Baby, don’t nothing happen for you in this world ’less you pay somebody off!” (Act 1, Scene 1). Through the quote, it suggests that women should be ignorant about the world, and calling “baby” instead of her name shows the inferiority of the women to men. In addition, Walter is expected to be the head of the family; Mama says, “It ain’t much, but it’s all I got in the world and I’m putting it in your hands. I’m telling you to be the head of this family from now on like you supposed to be” (Act 2, Scene 2). Although Walter does not deserve the power, the manhood of Walter Lee enables him to “control” the family.
While Odysseus’ actions taken to punish the suitors may appear immoral in modern society, by considering the ways in which modern society differs from Homeric society, Odysseus’ actions are just in the context of the poem. As violence has an extremely negative connotation in modern society, the use of the death penalty is morally ambiguous, and is a highly debated topic; however, violence is far more legitimized in the society of the Odyssey, and therefore, death is a far more acceptable form of punishment. This idea is exemplified by the way in which violence is discussed between characters within the Odyssey. In particular, this general acceptance of violence is demonstrated through the fact that many of the characters within the Odyssey share an almost unanimous belief that the suitors should be put to death to pay for their crimes. When Telemachus informs Menelaos that there are suitors residing in Odysseus’ home, Menelaos responds “I pray he comes as once he was...If only that Odysseus met the suitors,/ they’d have their consummation, a cold bed!“ (Homer 4.371-372).
In the Wife of Bath’s, she broke all the stereotypes Medieval society thought a wife is. She tells the people that being married intercourse is part of marriage and God has made privates parts to make generations, not to waste in doing nothing. Being categorized or stereotyped in Medieval society was hard for married women in the Medieval era because often they were portrayed as disloyal, uncontrolled sexual beasts because of the lack of marriage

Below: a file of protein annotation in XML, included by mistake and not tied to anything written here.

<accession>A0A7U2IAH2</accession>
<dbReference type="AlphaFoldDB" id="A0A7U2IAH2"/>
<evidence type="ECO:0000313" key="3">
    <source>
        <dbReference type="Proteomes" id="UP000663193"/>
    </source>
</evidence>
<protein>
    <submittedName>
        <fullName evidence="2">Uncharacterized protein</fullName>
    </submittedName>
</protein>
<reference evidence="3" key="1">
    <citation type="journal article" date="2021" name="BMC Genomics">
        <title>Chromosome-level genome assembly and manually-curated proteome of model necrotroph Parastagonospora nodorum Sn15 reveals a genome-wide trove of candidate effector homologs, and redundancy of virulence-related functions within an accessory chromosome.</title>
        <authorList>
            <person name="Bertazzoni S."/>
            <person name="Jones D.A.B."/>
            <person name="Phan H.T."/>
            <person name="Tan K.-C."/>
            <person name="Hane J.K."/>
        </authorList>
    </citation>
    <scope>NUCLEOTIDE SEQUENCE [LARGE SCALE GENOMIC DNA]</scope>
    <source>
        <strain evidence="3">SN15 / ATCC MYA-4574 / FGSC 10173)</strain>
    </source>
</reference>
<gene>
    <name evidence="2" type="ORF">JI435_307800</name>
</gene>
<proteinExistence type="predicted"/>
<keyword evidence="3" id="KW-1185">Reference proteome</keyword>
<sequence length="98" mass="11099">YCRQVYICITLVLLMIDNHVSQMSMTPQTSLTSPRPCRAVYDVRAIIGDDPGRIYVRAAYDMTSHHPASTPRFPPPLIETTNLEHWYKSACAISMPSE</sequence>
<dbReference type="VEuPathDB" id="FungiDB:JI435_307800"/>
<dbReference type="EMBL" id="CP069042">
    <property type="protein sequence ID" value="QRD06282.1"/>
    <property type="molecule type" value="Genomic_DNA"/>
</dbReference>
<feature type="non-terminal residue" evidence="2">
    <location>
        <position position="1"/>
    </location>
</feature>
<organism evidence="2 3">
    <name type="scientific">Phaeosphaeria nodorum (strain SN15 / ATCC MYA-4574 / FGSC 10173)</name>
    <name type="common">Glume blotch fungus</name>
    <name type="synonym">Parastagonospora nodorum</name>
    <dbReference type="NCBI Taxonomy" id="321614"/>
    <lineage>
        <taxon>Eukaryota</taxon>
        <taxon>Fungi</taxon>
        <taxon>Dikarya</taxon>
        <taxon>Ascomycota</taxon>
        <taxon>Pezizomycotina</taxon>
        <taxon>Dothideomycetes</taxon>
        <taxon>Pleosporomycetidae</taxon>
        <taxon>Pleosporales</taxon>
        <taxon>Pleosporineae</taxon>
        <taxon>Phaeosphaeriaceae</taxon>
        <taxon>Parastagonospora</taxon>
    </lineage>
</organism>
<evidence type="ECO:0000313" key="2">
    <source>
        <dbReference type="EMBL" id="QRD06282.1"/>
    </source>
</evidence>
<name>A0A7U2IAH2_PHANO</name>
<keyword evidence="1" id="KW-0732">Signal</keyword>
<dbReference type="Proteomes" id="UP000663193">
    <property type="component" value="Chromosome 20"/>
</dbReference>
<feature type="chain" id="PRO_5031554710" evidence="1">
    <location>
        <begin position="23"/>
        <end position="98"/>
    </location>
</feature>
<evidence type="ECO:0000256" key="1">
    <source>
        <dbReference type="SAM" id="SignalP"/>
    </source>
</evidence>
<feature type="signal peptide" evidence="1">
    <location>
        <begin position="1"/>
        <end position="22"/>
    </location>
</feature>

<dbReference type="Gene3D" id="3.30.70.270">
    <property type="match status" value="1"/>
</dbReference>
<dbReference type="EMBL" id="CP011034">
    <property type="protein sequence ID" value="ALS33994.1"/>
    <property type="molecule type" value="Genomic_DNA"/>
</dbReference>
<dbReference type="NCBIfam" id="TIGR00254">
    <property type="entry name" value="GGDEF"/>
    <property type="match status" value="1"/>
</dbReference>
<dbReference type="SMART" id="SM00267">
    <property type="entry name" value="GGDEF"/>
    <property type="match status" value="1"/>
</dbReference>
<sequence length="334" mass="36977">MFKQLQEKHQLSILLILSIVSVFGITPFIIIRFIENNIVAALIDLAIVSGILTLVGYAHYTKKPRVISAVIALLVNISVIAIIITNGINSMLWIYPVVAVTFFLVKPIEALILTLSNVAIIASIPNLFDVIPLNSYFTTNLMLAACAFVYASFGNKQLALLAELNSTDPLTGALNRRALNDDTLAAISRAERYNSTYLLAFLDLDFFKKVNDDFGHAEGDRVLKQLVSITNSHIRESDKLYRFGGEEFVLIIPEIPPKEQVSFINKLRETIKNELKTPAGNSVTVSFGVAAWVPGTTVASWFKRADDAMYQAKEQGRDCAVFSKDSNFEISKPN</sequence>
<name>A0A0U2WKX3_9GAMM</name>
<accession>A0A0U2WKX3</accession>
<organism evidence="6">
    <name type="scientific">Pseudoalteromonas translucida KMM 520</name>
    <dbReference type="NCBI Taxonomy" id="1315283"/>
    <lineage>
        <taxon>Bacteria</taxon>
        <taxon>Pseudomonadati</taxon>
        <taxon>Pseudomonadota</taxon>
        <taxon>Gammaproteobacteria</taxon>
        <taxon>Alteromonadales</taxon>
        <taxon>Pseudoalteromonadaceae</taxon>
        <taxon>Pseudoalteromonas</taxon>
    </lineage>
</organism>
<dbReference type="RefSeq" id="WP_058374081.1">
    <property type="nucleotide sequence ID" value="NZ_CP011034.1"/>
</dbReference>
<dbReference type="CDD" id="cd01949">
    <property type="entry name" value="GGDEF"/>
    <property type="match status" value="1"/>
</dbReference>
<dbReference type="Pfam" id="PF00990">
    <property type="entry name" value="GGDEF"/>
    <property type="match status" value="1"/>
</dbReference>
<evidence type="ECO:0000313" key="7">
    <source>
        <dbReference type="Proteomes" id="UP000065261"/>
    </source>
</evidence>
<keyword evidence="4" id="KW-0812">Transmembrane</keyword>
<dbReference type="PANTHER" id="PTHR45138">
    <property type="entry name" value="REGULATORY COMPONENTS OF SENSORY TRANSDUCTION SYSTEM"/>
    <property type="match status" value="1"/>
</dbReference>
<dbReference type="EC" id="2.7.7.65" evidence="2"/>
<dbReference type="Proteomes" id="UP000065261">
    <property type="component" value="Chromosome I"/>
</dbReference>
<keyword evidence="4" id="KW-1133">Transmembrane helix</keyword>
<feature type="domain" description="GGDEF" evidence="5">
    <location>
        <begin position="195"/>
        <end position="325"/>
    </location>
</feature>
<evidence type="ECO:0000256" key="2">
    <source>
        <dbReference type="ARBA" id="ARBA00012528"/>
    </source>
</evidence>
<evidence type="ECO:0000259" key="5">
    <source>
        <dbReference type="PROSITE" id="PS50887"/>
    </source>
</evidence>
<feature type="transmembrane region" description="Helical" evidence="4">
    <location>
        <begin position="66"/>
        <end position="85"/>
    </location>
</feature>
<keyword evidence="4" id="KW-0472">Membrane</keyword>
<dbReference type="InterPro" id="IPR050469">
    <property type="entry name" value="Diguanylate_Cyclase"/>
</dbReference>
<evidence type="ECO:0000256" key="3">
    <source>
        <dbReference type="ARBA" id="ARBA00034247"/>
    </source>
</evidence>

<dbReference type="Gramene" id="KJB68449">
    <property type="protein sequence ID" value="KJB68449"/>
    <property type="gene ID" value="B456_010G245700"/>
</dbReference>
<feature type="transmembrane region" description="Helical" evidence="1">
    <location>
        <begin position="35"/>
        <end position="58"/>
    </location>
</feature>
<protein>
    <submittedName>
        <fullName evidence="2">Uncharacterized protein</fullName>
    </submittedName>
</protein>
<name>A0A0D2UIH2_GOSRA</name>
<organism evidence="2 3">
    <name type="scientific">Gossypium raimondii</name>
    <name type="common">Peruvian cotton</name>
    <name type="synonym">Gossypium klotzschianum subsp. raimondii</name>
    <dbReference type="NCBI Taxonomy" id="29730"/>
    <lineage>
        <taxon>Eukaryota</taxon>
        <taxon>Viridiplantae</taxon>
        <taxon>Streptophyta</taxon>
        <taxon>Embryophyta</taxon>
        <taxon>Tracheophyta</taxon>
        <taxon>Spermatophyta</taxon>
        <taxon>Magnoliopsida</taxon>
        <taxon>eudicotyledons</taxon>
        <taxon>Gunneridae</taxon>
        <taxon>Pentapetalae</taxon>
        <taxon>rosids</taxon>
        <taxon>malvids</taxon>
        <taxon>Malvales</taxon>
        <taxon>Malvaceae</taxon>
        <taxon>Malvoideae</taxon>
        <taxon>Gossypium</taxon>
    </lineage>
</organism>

Aleyn reduces her value, making her an undesirable woman for marriage since chastity is desired more than an experienced woman. Afterwards, Symkyn is punished by the wife and two scholars because he fails to control his women and is inevitably isolated with manhood. Unluckily, Symkyn cannot withhold social statuses or break down social barriers since he cannot maintain authority. John and Aleyn are worshipped in the tale, because they were able to hold their power, despite their lesser
I’m not promoting the verbal, mental, and physical abuse of women by any means, but it’s tough to beat up on Proctor because everyone was treating their wives poorly at this point in time. Now, not everyone was having affairs with eighteen year olds then and he needs to be held accountable for that, but John Proctor definitely has a minor understanding of moral values. Nevertheless, Proctor did fall under the charm of Abigail Williams, which makes him lose the moral high ground he once held, thus taking away his status of the perfect
These laws were to prohibit and limit a women’s rights due to the fact they are married to their spouse; an example of these laws was “denied... the facilities for obtaining a through education” (149) to clarify this quotation women weren’t allowed to receive an education due to being married. In the end she claims that the removal is necessary due to its unjust laws that oppresses women. She continues to claim that women should be treated equally just as American citizens; should be free and equal. To compare; both writers express their concerns and thoughts in their own writings but addresses towards different issues. In addition, they both use Pathos and Logos to convey